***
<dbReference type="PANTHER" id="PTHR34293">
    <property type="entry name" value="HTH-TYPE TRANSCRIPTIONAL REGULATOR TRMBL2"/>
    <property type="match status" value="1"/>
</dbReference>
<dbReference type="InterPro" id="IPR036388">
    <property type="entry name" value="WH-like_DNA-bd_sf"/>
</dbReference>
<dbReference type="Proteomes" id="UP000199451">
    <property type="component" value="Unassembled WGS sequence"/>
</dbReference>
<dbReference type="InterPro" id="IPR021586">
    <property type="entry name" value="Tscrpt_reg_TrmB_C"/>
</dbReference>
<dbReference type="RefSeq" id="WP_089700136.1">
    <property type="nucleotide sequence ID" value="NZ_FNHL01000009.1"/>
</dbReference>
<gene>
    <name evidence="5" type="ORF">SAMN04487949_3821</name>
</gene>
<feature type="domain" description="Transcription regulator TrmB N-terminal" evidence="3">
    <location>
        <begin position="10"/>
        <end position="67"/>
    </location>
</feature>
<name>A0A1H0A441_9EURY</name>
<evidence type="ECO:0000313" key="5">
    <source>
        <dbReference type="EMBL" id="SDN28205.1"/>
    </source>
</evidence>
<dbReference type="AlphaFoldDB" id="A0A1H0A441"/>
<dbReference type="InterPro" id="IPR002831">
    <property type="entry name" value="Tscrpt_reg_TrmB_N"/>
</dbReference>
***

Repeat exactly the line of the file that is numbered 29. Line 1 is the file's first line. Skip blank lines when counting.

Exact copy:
        <dbReference type="EMBL" id="SDN28205.1"/>